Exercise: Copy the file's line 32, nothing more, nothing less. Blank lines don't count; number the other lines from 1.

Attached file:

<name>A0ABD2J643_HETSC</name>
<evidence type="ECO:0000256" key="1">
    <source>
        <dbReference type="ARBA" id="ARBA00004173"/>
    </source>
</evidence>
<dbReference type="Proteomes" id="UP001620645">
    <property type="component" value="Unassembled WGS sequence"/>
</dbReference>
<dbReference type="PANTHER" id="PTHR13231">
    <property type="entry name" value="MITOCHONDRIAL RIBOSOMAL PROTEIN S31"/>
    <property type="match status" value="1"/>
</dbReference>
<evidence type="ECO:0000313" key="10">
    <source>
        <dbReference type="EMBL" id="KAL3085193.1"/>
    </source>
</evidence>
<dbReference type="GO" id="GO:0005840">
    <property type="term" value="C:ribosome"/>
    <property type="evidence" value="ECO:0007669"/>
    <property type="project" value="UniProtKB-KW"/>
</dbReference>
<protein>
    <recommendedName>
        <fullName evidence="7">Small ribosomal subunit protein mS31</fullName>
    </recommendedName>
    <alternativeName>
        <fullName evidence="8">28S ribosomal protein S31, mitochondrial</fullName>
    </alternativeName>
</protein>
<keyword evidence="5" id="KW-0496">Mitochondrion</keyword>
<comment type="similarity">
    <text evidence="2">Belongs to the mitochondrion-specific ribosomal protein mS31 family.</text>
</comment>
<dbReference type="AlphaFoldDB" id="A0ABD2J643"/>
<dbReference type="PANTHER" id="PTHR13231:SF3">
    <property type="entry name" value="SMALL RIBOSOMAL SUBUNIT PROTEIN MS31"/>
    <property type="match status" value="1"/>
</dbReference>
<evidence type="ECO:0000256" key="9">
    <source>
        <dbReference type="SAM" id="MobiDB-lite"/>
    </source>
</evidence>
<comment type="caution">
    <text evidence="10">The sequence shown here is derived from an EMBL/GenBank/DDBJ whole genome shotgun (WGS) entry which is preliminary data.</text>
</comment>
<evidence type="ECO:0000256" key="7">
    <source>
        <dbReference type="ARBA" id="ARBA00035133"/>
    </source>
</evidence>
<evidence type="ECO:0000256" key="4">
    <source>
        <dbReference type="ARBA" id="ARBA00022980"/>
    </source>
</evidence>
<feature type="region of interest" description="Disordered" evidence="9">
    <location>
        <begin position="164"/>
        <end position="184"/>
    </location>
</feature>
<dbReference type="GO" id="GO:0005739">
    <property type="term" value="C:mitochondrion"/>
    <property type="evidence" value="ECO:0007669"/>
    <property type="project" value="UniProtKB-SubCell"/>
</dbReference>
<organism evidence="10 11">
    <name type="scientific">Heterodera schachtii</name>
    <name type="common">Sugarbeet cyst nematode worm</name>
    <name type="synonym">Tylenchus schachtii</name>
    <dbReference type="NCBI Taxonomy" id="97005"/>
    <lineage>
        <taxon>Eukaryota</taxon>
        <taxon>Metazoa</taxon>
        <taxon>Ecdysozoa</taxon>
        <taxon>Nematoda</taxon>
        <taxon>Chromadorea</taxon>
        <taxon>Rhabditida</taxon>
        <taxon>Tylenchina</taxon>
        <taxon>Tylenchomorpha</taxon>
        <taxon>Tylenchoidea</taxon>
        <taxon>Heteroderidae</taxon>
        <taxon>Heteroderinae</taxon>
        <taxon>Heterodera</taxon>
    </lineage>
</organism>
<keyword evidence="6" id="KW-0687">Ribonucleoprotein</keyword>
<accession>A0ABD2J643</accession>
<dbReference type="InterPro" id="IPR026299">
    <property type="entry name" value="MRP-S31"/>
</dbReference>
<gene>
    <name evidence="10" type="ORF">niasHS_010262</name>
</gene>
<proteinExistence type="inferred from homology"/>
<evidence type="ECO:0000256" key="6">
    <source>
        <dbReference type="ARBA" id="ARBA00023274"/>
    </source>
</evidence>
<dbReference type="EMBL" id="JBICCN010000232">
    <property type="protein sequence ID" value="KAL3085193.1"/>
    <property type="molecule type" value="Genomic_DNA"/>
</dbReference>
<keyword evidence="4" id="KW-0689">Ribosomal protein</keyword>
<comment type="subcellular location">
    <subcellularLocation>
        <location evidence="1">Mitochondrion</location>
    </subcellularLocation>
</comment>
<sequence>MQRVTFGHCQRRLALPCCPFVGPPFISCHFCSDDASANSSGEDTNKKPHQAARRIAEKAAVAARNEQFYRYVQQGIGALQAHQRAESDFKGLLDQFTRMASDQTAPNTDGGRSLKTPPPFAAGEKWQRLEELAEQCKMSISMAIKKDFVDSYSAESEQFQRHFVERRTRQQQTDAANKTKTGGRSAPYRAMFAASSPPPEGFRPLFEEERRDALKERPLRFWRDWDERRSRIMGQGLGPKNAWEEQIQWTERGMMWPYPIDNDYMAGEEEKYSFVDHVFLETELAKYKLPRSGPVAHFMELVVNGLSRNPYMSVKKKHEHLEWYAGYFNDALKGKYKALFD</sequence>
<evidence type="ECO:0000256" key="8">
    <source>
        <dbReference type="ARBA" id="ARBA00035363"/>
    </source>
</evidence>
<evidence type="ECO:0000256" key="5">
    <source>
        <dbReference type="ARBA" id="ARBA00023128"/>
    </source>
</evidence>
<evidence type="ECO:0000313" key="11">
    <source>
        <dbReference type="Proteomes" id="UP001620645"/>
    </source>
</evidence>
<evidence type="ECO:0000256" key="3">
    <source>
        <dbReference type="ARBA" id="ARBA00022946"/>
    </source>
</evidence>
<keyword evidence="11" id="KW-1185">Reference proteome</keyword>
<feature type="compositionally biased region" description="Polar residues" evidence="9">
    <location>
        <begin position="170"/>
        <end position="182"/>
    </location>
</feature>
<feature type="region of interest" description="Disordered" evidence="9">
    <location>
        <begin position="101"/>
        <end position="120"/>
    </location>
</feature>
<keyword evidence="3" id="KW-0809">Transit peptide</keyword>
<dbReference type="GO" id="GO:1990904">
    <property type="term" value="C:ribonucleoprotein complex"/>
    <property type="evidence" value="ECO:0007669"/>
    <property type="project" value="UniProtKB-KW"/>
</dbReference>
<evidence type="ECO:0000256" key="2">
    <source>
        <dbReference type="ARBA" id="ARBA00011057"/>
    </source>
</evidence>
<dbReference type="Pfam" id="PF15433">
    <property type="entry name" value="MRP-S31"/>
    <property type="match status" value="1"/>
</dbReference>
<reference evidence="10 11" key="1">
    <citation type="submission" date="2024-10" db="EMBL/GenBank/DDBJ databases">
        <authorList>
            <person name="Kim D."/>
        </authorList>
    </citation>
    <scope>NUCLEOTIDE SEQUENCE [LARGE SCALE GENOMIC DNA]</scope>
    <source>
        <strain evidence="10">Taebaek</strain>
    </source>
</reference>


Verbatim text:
<keyword evidence="5" id="KW-0496">Mitochondrion</keyword>